Review: The English Lenormand by Marcus Katz, Tali Goodwin, and Mary K. Greer

I purchased this e-book during the holidays and am just getting around to writing about it. I wanted to include an image of this e-book’s cover, but since the copyright clearly states no portion of it shall be reproduced in any way, I decided I better not. Anyway, having not cared much for Katz’s and Goodwin’s maiden voyage into the Lenormand Oracle, “Learning Lenormand,” I thought I would give them a second chance, particularly since Mary K. Greer, who was in the same Lenormand learning forum as myself (AndyBc), had taken a role in the e-book. I have a deep respect for Ms. Greer as an author, and as of late, as an historian with her discovery of the Viennese coffee deck from 1796, “Les Amusements des Allemandes…” in the British Museum. That deck is clearly the pre-cursor to our modern Petit Lenormand and gives a treasure-trove of clues as to its earliest origins.

I was pleasantly surprised by this e-book: there was no weird phrases like “L-space” (What is an L-space? Do I have one? If not, where do I find one? Is the L-space like the internet? Or is it the little gap in my teeth where all the spinach sticks?) It is clear that Katz and Goodwin tried hard to stick with the historical information as it appears in the cards’ instructions and within the boundaries of historical proof. I can say it is a much better effort than their “Learning Lenormand” and I very much like the fact that they compiled both the Game of Hope and the Viennese coffee deck together with a list of old coffee reading symbols. There’s some good information in the English Lenormand, especially if you want it compiled into a nice e-book for easy retrieval and reference. It is easy to understand and has limited esoteric phrasing. Mind you, all the information is historic in nature, so there is very little for someone looking for a “How-To” book. And it doesn’t pretend to be anything but an historic venture, which is refreshing.

My main complaint about the “Learning Lenormand” book is that it is so clearly done by someone who comes from Tarot but hasn’t been reading Lenormand long enough to drop their Tarot habits, while it proclaims to teach people Lenormand. For my money, I get more out of Caitlin Matthews and Mario Dos Ventos, who has been reading Lenormand for years. I have in the past considered my lack of Tarot knowledge burdensome, but because the only deck I read is Lenormand, I think the lack of that background is beneficial: I do not have that Tarot baggage to check. In teaching students who come from Tarot, I can say it takes them a while to drop their preconceptions about it in relation to Lenormand. And here we meet a gaff in “The English Lenormand.” In the description of it on, it states that they have found evidence for using reversals. Now, anyone who has been reading my blog lately knows I cannot stand it when people say that using reversals is okay in Lenormand. The reason I bought the e-book was to see exactly what evidence was there (I could have passed it on to Madame Seaqueen, who has been an absolute gem in putting up with me and who I admire as a blogger) and for which deck. There was no evidence for reversals in Petite Lenormand, they instead give a list of coffee reading symbols that used reversals for the Key symbol only. Reading grounds and tea are totally different things! There is no evidence to support anyone used reversals in reading those card decks. If they mean to relate it via the Viennese deck, the deck clearly states that the symbols came from sherbet reading, not coffee, and swirling grounds in a cup is innately different than throwing a spread. I don’t know when they plan on getting rid of their Tarot baggage but it really needs to happen soon. Using reversals and intuiting symbols ceases to be Lenormand and becomes something else.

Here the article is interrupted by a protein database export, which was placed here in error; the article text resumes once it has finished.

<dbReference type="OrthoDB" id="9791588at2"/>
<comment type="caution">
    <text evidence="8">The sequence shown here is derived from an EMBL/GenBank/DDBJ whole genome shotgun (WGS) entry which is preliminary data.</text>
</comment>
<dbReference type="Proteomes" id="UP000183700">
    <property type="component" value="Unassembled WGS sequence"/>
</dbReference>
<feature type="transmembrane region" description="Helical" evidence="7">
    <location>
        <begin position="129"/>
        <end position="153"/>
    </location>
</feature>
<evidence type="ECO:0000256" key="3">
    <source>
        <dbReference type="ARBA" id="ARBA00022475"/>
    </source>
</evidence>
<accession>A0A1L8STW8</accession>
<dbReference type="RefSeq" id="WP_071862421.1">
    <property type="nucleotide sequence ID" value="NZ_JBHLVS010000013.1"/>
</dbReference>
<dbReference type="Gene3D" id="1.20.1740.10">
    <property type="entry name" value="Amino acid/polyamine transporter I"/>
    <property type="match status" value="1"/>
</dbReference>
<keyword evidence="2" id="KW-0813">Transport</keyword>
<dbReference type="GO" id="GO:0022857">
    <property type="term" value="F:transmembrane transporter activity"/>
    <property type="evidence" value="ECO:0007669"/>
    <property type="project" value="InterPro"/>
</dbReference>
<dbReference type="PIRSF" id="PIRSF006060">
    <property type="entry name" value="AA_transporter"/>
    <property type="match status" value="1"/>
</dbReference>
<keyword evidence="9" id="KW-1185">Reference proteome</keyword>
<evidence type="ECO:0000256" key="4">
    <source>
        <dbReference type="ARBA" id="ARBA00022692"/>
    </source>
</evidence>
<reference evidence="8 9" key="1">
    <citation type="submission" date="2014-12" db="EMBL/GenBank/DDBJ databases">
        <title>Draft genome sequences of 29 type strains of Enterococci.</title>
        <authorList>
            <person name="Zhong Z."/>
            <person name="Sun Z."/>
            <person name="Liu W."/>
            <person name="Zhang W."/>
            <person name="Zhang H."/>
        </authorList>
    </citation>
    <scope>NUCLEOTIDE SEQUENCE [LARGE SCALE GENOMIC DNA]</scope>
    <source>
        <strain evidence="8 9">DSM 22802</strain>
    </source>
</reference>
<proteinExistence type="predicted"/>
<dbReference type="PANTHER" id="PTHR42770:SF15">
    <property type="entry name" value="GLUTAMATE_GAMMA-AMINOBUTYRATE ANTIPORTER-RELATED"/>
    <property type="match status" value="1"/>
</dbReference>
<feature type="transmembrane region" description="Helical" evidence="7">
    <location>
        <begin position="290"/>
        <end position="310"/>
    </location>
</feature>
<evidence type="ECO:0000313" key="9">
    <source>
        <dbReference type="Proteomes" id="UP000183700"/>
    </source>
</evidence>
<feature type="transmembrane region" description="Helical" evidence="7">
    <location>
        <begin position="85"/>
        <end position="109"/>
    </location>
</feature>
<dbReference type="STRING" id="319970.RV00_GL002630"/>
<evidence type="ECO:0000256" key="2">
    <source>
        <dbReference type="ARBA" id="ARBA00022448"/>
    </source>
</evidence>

The other unfortunate thing about this e-book is that the numbers for the Grand Tableaus do not line up well, making it near impossible to follow on the Kindle reader. I had to copy the numbers down on a separate sheet of paper, which kinda’ makes owning a Kindle redundant. I also wish they had included the instructions for the original Game of Hope, as they allude to in the description online.

All in all, if you want a compiled and well translated list of coffee meanings and the instructions to the “Les Amusements des Allemandes” for your Lenormand study, get it. It won’t break your bank and keeps with history pretty well. Just please don’t think reversals have a provenance in Lenormand until there is some solid proof as such.


One thought on “Review: The English Lenormand by Marcus Katz, Tali Goodwin, and Mary K. Greer

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